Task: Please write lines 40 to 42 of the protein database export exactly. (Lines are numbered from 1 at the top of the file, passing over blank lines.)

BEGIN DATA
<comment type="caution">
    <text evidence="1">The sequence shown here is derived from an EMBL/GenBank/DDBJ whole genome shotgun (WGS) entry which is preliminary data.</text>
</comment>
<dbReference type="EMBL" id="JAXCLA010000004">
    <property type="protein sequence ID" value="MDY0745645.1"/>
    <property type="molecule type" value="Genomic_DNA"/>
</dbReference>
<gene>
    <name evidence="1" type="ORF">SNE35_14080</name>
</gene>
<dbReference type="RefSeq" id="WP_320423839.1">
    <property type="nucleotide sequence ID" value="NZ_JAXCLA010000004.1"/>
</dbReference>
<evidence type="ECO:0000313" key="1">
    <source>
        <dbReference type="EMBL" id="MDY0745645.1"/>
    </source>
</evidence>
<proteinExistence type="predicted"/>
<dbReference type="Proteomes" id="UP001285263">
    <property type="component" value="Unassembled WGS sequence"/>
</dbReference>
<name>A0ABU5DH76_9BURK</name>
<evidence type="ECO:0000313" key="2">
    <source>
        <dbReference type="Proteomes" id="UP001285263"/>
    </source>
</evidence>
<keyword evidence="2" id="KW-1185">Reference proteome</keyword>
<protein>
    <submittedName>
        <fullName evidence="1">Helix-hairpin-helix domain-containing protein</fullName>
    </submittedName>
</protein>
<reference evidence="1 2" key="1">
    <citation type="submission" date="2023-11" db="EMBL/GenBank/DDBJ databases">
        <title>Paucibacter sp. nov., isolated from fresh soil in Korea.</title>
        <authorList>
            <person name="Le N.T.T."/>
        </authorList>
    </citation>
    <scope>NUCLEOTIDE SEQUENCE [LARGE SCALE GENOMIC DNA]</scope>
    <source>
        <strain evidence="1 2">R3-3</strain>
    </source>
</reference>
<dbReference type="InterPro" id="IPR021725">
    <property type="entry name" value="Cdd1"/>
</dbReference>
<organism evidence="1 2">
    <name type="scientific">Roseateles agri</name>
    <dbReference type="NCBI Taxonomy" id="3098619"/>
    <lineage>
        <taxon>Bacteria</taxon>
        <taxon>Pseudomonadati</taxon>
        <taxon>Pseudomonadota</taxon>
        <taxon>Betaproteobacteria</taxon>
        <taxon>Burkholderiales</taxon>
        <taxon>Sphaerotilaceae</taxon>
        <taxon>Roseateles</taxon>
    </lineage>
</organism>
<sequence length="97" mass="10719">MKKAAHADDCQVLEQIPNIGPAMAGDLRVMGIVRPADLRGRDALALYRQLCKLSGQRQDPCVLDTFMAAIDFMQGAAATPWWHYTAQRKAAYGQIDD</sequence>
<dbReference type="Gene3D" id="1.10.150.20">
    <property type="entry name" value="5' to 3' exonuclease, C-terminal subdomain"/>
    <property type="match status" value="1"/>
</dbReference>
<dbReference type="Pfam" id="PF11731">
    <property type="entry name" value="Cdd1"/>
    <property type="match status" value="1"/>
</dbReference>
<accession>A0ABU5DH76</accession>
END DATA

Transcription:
        </authorList>
    </citation>
    <scope>NUCLEOTIDE SEQUENCE [LARGE SCALE GENOMIC DNA]</scope>